MXenes are a family of emerging two-dimensional (2D) materials that present intriguing properties such as high conductivity, impressive mechanical strength, and hydrophilicity, to name a few. Chemically, MXenes are derived from the layered ternary formula Mn+1AXn composed of two or more layers of transition metals (M element), an “A” layer (Al, Si, Ge), and carbon and nitrogen layers (X element) which occupy the octahedral sites between the neighbor transition metal sites.
MXene was first achieved by a top-down synthetic method to selectively etch the “A” layer element using hydrofluoric acid (HF). Since then, several creative and innovative routes have been developed to prepare various types of MXene materials.
Multi-layered stacked MXenes: These MXenes are available as dried powder or wet-paste, depending on the work-up procedures. Both forms share the same preparation route in which the concentrated HF preferentially etches, for instance, the Ti-Al bond in the Ti3AlC2 MAX phases.
Single/few-layered MXenes: Further delamination of the pre-etched MXenes in the multi-layer format produces single- or few-layered materials. The delamination of the multi-layered MXenes can be achieved by intercalating various species, such as metal cations  and organic molecules  , into the interlayer spaces of the MXene materials.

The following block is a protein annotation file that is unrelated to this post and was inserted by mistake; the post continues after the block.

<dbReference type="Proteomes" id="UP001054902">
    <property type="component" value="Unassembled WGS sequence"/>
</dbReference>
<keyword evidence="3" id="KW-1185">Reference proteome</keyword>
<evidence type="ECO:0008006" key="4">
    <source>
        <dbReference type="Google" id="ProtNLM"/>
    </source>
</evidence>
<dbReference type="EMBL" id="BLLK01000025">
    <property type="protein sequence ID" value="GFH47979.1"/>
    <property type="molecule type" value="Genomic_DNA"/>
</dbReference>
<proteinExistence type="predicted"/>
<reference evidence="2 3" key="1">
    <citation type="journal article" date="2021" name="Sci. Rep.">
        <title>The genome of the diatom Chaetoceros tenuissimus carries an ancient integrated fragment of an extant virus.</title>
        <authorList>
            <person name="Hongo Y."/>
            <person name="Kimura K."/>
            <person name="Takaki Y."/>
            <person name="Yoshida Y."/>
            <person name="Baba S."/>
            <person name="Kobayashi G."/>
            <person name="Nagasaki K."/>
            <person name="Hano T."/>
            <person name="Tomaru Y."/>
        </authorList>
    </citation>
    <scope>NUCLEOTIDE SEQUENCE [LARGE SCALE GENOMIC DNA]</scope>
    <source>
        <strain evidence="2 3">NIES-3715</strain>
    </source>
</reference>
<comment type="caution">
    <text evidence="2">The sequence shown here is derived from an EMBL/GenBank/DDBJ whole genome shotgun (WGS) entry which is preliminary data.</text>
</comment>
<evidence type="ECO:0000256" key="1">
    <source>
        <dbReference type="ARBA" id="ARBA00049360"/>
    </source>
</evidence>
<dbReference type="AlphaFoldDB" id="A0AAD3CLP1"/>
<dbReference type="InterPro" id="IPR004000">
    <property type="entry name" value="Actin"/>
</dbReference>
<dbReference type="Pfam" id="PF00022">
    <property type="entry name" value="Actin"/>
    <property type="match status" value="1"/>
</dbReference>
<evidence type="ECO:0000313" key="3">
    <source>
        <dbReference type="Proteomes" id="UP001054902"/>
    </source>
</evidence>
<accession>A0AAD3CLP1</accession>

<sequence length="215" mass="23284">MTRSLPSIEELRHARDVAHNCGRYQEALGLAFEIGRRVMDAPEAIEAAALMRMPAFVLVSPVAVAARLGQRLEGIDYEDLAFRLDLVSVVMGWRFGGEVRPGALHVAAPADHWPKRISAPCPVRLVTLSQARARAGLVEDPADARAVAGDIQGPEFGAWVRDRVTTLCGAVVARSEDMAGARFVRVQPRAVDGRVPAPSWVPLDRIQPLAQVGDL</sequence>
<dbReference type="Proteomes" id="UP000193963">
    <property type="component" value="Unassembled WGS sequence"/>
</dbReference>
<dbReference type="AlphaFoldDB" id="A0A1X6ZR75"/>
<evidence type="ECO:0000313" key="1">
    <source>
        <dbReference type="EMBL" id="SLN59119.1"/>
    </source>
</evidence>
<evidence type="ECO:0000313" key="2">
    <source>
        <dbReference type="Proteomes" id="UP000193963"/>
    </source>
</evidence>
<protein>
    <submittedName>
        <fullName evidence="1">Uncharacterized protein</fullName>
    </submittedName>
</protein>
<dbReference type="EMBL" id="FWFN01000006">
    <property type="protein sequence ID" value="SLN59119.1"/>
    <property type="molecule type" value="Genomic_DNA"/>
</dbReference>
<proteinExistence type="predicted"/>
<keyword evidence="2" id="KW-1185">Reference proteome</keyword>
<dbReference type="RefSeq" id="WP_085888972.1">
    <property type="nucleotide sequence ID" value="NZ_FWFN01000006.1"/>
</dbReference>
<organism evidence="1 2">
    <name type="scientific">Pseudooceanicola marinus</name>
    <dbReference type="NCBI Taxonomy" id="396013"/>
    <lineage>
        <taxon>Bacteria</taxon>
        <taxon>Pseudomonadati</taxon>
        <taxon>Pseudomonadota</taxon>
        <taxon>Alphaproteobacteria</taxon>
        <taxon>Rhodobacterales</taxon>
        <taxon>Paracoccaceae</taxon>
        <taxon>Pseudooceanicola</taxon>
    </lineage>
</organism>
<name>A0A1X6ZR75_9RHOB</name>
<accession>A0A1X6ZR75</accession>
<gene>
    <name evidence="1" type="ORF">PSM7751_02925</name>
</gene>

MilliporeSigma offers MAX-phase materials for the syntheses of MXenes.
Mechanical properties: A single layer (0.98 nm thick) Ti3C2Tx MXene nanosheet exhibits a superior Young’s modulus than other popular 2D materials such as GO, rGO, and MoS2. A continuous Ti3C2Tx MXene film (940 nm thick) displays stronger tensile strength than aluminum foil.
Optical properties: The optical performance of MXenes is governed by their chemical structures, particularly the M and X elements. Several MXenes exhibit significantly distinguished absorption and reflection spectra and attractive plasmonic properties, such as Ti3C2Tx. Unlike other 2D materials, the plasmons generated from the MXene surface were independent of the layer thickness.
Electronic and electrical properties: The electronic properties of MXenes are related closely to their chemical composition and structures. Although MXenes are generally considered conductive, the conductivity of each individual MXene differs vastly. Surface terminal groups, the size of the MXene sheets in both the longitudinal and transversal directions, and defects in the materials caused by the HF etching process control the conductivity of the MXene materials.
Summary of the electrical conductivity for various MXene nanocomposites (adapted from ref. 11)
MXenes exhibit intriguing and unique mechanical, optical, and electronic properties that render them prominent candidates in a broad range of energy storage, photocatalysis, environmental remediation, and biomedical applications.